Sunday, October 23, 2011

Stay at an ashram: check

Do some yoga: check
Bathe in the Ganges: check
Sing Hare Krishna: check (well, technically we've been singing other chants here, but I sang Hare Krishna at Bhojbasa. check.)
Chill the heck out and catch up on internets: also check.

The last couple of days have been nice. I've been at the Santosh Puri Ashram near Haridwar. What's an ashram? I'm not sure, but it seems to be a temple, guesthouse, and yoga school rolled into one. This one has meals, yoga classes (hatha, pranayama, and ashtanga have happened since I've been here), and daily aarti/puja/prayer ceremonies. It's run by a lady sadhu (holy person) named Mata-ji, and she and the rest of the staff are super friendly and great.

The place looks like this:

And I've gotten a chance to explore Haridwar a bit. It's been called the Indian Rishikesh, or rather that Rishikesh is the foreigners' Haridwar. It's on the Ganges, people like to take baths, and it's holy. (the Kumbh Mela was here last year! I met someone who went!) It's also crowded and dusty. But it has some interesting things, including the Mansa Devi temple on a hill (it's really a temple complex, with bookstores, cafes, and big cage walls around so you don't fall out), a big statue of Shiva, and a couple of great lassi/kulfi shops. Ask someone for recommendations.


  1. So of course you know we'll ask- what's up with the mark on your head?
    Is it a tilaka? Who gets one and why?

  2. Good question, and maybe the sort of thing I should have asked someone.

    It appears to be a tilaka indeed. It symbolizes the third eye, or mind's eye, associated with many Hindu gods, and the idea of meditation and spiritual enlightenment. Oh, who am I kidding, I'm just copying from .

    But that's the official definition. Here's the "on the ground" answers to your questions:

    Who gets one? Pretty much anyone who visits a temple.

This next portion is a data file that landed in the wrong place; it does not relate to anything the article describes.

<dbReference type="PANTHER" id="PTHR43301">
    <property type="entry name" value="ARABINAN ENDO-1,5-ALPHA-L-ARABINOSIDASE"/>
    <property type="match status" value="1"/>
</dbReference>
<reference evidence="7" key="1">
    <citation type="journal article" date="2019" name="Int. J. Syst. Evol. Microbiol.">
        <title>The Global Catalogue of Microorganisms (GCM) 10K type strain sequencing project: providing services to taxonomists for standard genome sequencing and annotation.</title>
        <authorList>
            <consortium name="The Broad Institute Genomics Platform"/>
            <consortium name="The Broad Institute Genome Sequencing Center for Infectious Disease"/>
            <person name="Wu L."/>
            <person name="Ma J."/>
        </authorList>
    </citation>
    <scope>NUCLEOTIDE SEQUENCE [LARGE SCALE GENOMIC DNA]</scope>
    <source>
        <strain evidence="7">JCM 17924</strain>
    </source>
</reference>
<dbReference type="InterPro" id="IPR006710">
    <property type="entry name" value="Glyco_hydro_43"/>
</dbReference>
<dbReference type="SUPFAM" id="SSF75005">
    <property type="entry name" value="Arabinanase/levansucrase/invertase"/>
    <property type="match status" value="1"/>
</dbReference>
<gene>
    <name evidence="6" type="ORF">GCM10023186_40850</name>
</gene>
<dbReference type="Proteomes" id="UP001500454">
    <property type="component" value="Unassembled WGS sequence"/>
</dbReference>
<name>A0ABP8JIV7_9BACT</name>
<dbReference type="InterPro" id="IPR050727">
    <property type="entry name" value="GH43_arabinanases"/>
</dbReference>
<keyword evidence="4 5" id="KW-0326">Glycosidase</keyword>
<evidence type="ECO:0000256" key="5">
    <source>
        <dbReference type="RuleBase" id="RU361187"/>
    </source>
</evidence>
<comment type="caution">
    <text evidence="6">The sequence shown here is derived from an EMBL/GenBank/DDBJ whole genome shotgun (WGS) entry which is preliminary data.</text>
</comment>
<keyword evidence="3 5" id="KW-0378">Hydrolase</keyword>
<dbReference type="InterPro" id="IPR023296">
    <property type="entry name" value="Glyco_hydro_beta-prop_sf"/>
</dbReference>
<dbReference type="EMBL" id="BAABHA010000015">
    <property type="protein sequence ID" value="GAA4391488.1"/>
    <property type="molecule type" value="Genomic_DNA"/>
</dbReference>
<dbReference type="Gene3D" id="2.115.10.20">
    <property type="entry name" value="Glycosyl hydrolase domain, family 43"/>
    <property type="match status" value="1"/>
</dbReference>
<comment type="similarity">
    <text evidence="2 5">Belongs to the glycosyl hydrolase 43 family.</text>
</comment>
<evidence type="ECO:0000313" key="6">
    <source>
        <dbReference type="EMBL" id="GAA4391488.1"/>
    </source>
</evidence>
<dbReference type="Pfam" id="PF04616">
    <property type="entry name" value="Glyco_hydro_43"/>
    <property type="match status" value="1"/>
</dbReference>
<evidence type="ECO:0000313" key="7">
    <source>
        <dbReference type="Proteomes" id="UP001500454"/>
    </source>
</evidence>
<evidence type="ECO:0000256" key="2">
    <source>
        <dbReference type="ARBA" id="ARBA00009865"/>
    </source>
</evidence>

Why? Because sometimes holymen with the red dye will block your way until they give you a dot. (I was once told, in a casual Indian voice that is perfectly representative of Hinglish, "It is absolutely compulsory.") Then they will badger you for some money.

  3. Badger, badger, badger. I knew it. The mark is a form of enlightened bamboozlement.

  4. Don't call me a geek yet. Here's my comment I posted today, but God knows where it went: "Been following you post by post. Walk on, My Man, walk on. Loving all your smiley pics. Makin' your Mama happy. Love you."

  5. Ah, it went here.

    Either way, glad to hear from you, Aunt Jan, and hope you're well too!

  6. That's a very large Lord Shiva Murti! Impressive! You look healthy and happy in all your pix, especially with the sun on your shoulders. How was the bath in the Ganges? I hope you enjoyed Haridwar! It's supposed to be touristy. The Ashram looks peaceful. Looking good sporting the tilak :) Oh wait, it's not supposed to be a fashion statement... :)

  7. I know, right? Haridwar was ... honestly, not my favorite place ever. Folks were telling me it's the "Indian Rishikesh", or rather that Rishikesh is the "Foreigner Haridwar", and I wasn't really all that fond of Rishikesh either. Too hot, dusty, and crowded. (lucky I wasn't there for Kumbh Mela!)

    But still, glad I went.